constituted by the factum of residence in a country, and the animus manendi,
that is, the intention to reside in that country for an indefinite period.
During the argument it was con ended that the conduct and acts of Marc Thomegay
subsequently to February, 1744, at the time of the birth of Sarah were
inadmissible as evidence of Marc Thomegay's intention to permanently reside in
this country at that time. It was said that we must not regard such conduct and
acts in determining what the state of Marc Thomegay's mind was in February,
1744. For myself I do not hesitate to say I was surprised at such a contention;
it is opposed to all the rules of evidence, and all the authorities with which
I am acquainted. I have always understood the law to be, that in order to
determine a person's intention at a given time, you may regard not only conduct
and acts before and at the time, but also conduct and acts after the time,
assigning to such conduct and acts their relative and proper weight of cogency.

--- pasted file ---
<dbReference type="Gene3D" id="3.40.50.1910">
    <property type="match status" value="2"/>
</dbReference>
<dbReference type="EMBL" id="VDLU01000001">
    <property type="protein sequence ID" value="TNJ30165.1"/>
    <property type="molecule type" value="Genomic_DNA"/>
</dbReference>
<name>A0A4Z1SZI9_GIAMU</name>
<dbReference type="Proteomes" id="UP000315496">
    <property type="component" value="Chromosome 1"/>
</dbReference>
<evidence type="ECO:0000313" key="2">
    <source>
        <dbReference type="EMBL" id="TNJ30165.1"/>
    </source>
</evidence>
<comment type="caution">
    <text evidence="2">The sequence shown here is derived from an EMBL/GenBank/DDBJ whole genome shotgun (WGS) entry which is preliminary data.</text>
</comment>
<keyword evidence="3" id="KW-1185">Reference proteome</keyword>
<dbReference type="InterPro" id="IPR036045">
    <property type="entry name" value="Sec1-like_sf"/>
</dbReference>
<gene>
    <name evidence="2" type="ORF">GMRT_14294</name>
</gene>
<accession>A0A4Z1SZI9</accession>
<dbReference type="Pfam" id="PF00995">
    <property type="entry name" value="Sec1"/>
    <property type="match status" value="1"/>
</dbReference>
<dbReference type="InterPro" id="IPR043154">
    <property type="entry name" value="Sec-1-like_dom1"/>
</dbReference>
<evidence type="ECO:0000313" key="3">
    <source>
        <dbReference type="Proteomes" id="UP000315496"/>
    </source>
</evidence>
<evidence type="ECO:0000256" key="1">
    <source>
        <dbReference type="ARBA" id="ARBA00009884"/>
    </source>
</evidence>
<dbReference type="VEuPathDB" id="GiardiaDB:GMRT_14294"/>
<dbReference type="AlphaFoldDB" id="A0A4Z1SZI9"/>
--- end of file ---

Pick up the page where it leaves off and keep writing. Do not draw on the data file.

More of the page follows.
The law, I thought, was so well-established on that subject that I should not
have thought it necessary to allude to this contention, unless I had understood
that the propriety of admitting this evidence was somewhat questioned by Lord
Justice Fry, a view which I rather now gather from his judgment he has
relinquished." We are, therefore, of opinion that. the conduct and activities
of Narain Raja subsequent to the year 1949 are relevant but we shall decide the
question of his domicil in this case mainly in the light of his conduct and
activities prior to the year 1949.
Reverting to the history of Narain Raja's
life from 1950 onwards, it appears that he had married his wife in 1950.
His wife belonged to Darkoti in Himachal
Pradesh near Patiala. The marriage had taken place at Banaras. Narain Raja had
a son and a daughter by that marriage and according to his evidence the daughter
was born in Banaras and the son was born in Bettiah. The daughter prosecutes
her studies in Dehradun. In 1950 or 1951 Narain Raja had established a Sanskrit
Vidalya in Ramnagar in the name of his mother, called Prem Jananl Sanskrit